11 steps to a better brain – food
See 11 Steps to a Better Brain for the other 10 steps
You are what you eat, and that includes how your brain functions, the kind of thoughts you have and the efficiency with which you think and sort them.
So what is the ultimate mastermind diet? Your brain is the greediest organ in your body, with some quite specific dietary requirements.
So it is hardly surprising that what you eat can affect how you think. If you believe the dietary supplement industry, you could become the next Einstein just by popping the right combination of pills.
Look closer, however, and it isn’t that simple. But if it is possible to eat your way to genius, it must surely be worth a try.
First, go to the top of the class by eating breakfast. The brain is best fuelled by a steady supply of glucose, and many studies have shown that skipping breakfast reduces people’s performance at school and at work.
According to research published in 2003, kids breakfasting on fizzy drinks and sugary snacks performed at the level of an average 70-year-old in tests of memory and attention. Beans on toast is a far better combination.
Toast alone boosted children’s scores on a variety of cognitive tests, but when the tests got tougher, the breakfast with the high-protein beans worked best.
Beans are also a good source of fibre, and other research has shown a link between a high fibre diet and improved cognition. If you can’t stomach beans before midday, wholemeal toast with Marmite makes a great alternative.
The yeast extract is packed with B vitamins, whose brain-boosting powers have been demonstrated in many studies.
A smart choice for lunch is omelette and salad. Eggs are rich in choline, which your body uses to produce the neurotransmitter acetylcholine.
Low levels of acetylcholine are also associated with Alzheimer’s disease, and some studies suggest that boosting dietary intake may slow age-related memory loss.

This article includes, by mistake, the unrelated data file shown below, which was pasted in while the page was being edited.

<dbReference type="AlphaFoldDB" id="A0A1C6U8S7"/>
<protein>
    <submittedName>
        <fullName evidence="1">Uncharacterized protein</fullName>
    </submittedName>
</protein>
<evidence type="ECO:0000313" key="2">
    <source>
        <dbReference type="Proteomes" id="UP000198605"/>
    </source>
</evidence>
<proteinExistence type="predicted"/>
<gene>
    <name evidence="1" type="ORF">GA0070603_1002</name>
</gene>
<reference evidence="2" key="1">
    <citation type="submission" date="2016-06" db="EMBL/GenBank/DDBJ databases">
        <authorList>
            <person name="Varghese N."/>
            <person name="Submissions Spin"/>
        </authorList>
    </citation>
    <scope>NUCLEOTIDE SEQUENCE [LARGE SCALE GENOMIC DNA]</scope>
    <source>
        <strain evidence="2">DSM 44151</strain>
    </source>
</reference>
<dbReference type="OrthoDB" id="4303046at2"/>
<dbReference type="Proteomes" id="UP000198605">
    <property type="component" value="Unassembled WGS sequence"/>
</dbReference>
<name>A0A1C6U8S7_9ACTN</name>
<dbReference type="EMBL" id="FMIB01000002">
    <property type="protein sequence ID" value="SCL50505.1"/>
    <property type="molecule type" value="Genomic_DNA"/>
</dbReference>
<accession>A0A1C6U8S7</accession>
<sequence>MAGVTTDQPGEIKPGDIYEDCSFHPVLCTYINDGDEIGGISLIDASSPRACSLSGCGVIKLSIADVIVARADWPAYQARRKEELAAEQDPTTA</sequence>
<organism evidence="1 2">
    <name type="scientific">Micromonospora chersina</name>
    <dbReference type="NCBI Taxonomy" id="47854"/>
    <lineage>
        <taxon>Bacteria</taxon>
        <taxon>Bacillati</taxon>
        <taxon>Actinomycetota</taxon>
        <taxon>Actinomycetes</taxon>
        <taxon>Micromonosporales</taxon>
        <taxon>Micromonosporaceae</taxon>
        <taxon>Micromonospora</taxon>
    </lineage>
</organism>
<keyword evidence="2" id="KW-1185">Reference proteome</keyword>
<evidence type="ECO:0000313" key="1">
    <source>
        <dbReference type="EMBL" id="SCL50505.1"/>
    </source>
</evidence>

A salad packed full of antioxidants, including beta-carotene and vitamins C and E, should also help keep an ageing brain in tip-top condition by helping to mop up damaging free radicals.
Round off lunch with a yoghurt dessert, and you should be alert and ready to face the stresses of the afternoon.
That’s because yoghurt contains the amino acid tyrosine, needed for the production of the neurotransmitters dopamine and noradrenalin, among others.
Studies by the US military indicate that tyrosine becomes depleted when we are under stress and that supplementing your intake can improve alertness and memory. Don’t forget to snaffle a snack mid-afternoon, to maintain your glucose levels.
Just make sure you avoid junk food, and especially highly processed goodies such as cakes, pastries and biscuits, which contain transfatty acids.
These not only pile on the kilos, but are implicated in a slew of serious mental disorders, from dyslexia and ADHD (attention deficit hyperactivity disorder) to autism.
It seems that some of the damage may be mediated through triglyceride, a cholesterol-like substance found at high levels in rodents fed on transfats.
When researchers gave these rats a drug to bring triglyceride levels down again, the animals’ performance on memory tasks improved.
Brains are around 60% fat, so if transfats clog up the system, what should you eat to keep it well oiled? Evidence is mounting in favour of omega-3 fatty acids, in particular docosahexaenoic acid or DHA.
In other words, your granny was right: fish is the best brain food. Not only will it feed and lubricate a developing brain, DHA also seems to help stave off dementia.
Studies published in 2005 reveal that older mice from a strain genetically altered to develop Alzheimer’s had 70% less of the amyloid plaques associated with the disease when fed on a high-DHA diet.
Finally, you could do worse than finish off your evening meal with strawberries and blueberries.
Rats fed on these fruits have shown improved coordination, concentration and short-term memory.
Taken by Mark O’Brien from an article published in New Scientist Magazine, Issue 250
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